rescues cyclist : A cyclist from Morocco who was attacked by an elephant while riding in Zambia is recovering in hospital after Facebook users alerted the country’s embassy in South Africa to his plight.
Abdelhadi Cecradi, who has been cycling through Africa since July 2018, was attacked by the elephant on a road near Kazangulu, a town on the Zambesi where Zambia and Botswana meet ad which also borders Namibia and Zimbabwe.
According to Morocco World News(link is external), the 23-year-old tried to evade the charging elephant but found his escape route blocked by a truck.
He hit a tree, and sustained a double fracture of his left forearm.
Cecradi recorded a video at the roadside and posted it to Facebook in an appeal for help.
He said: “I’ve seen my arm break in two, and I’m unable to move it. There is no one around.”
Facebook users in Morocco who saw his video contacted the country’s embassy in South Africa to appeal for help.
Embassy staff, assisted by the Botswana authorities, managed to locate him and take him to hospital, although the situation was complicated by restrictions on border crossings due to the coronavirus pandemic.
He underwent successful surgery on Friday, with his medical expenses covered by Morocco’s Ministry of Foreign Affairs, African Cooperation, and Moroccans Living Abroad.
In a subsequent post to Facebook from hospital, Cercadi said: “I apologise to you, and to my family, I didn’t want to worry you with my problems … I had an operation yesterday at 2pm which was successful, thanks to God and to your prayers.”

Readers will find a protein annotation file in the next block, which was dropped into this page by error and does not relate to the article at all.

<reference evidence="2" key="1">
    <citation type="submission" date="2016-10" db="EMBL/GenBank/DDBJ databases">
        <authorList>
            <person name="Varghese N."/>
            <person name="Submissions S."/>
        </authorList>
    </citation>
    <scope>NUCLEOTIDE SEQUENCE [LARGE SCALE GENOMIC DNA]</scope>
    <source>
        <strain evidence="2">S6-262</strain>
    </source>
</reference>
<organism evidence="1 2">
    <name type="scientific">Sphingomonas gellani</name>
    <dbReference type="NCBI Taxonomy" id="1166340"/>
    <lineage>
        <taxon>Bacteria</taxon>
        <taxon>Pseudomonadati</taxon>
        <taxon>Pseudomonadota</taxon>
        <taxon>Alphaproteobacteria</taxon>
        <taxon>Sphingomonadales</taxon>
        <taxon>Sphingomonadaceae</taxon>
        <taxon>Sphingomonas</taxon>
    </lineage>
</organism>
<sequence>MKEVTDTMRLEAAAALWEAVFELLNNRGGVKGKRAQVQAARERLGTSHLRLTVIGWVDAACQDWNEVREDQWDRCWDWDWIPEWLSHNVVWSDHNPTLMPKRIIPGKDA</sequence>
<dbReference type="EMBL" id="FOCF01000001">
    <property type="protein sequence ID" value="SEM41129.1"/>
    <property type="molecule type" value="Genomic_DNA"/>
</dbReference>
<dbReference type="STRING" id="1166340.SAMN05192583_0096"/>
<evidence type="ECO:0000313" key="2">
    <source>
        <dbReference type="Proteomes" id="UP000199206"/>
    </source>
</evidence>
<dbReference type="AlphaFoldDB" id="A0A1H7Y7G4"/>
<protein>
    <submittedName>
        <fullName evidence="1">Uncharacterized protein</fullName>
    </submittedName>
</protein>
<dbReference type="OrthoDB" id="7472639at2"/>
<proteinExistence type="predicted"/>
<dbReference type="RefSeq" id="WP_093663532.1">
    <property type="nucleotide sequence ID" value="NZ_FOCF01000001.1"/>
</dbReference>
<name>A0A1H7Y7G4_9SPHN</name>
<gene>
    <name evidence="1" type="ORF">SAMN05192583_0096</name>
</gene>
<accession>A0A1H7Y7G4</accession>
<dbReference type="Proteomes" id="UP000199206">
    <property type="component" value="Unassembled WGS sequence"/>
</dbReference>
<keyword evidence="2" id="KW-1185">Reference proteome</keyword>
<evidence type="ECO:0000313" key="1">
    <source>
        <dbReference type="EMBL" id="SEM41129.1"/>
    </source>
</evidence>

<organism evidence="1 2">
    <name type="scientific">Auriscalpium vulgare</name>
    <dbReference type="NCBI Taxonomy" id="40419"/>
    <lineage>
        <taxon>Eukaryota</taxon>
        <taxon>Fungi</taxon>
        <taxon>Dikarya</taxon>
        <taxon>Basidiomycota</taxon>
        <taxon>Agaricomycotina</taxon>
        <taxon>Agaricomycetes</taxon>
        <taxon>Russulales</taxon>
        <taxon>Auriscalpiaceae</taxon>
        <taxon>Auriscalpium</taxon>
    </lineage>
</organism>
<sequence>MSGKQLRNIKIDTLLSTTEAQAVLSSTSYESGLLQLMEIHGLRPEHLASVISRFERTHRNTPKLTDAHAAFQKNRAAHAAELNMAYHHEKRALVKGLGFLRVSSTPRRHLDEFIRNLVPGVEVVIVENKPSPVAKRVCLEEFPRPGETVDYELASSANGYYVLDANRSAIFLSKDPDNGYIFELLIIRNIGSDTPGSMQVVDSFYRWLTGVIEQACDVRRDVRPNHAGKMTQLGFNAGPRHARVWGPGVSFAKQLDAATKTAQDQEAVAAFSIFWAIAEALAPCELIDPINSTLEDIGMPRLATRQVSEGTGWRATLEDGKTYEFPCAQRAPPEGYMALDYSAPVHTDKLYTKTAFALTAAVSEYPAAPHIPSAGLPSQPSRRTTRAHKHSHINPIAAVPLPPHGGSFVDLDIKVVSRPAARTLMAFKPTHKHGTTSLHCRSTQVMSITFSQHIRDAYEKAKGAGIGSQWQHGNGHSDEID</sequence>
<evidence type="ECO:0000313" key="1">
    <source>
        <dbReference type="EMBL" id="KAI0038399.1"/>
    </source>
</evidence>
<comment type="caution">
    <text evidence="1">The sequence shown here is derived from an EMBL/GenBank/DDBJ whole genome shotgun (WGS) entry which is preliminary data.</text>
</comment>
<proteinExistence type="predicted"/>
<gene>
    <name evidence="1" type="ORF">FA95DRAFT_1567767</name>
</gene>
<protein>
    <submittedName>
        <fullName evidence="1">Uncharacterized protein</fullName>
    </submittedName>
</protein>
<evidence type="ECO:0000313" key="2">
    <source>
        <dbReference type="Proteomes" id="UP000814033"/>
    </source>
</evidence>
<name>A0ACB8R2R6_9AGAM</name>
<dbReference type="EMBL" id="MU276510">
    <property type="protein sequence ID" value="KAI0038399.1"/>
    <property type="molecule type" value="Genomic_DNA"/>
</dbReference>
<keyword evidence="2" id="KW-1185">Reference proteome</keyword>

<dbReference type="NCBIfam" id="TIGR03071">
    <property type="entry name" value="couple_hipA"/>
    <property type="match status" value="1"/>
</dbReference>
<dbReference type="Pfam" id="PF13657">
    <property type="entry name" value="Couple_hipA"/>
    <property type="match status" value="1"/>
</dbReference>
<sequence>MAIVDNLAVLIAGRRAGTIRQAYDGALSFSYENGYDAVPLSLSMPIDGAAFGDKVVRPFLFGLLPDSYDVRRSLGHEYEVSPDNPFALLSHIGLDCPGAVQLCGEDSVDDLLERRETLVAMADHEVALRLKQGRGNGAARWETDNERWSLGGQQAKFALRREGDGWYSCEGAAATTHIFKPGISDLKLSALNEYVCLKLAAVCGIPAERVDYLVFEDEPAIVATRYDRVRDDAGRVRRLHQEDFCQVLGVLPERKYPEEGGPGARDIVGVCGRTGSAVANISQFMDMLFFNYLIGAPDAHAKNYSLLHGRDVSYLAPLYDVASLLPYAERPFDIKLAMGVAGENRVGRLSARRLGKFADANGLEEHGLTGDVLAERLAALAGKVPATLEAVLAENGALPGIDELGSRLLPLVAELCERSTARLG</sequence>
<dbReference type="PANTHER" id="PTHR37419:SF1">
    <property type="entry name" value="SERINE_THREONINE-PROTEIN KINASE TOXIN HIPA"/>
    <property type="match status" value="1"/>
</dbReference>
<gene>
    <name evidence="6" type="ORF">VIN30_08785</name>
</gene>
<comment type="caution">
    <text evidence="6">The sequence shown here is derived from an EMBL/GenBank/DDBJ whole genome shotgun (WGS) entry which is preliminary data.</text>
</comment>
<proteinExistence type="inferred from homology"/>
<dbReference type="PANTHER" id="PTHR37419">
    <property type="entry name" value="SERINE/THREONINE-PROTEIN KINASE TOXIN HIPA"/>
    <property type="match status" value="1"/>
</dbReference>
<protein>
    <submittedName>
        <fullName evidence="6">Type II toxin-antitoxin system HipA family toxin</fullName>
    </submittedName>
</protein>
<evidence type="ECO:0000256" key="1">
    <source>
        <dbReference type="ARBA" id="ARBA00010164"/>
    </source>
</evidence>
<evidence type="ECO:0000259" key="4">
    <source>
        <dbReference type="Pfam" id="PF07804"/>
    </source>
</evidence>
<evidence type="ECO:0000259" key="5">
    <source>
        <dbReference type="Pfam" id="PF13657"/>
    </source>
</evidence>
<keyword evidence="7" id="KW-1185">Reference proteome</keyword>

Going by his initial video filmed immediately after the elephant attacked him, Cercadi is wearing cycling kit in Morocco’s national colours of red and green, and we have heard before of the animals becoming aggressive in similar circumstances.
When the charity Krizevac Project(link is external) acquired decommissioned postal bikes from the Royal Mail and began sending them to Rwanda, some ended up being used by rangers on a game reserve.
Still painted in the Royal Mail’s signature red, the rangers sometimes found elephants charging at them. They repainted the bikes green, and such attacks ceased.
The charity had previously asked the Royal Mail if it could sell some of the bikes second-hand in the UK to help offset the cost of sending them to Africa, but were told they couldn’t, partly because there were concerns that some unscrupulous people might impersonate postal workers.
Inspired by the story of the rangers repainting the bikes, the charity went back to the Royal Mail and asked whether they might be permitted to sell bikes if they were repainted in colours other than red; the Royal Mail agreed, and the Elephant Bike was born.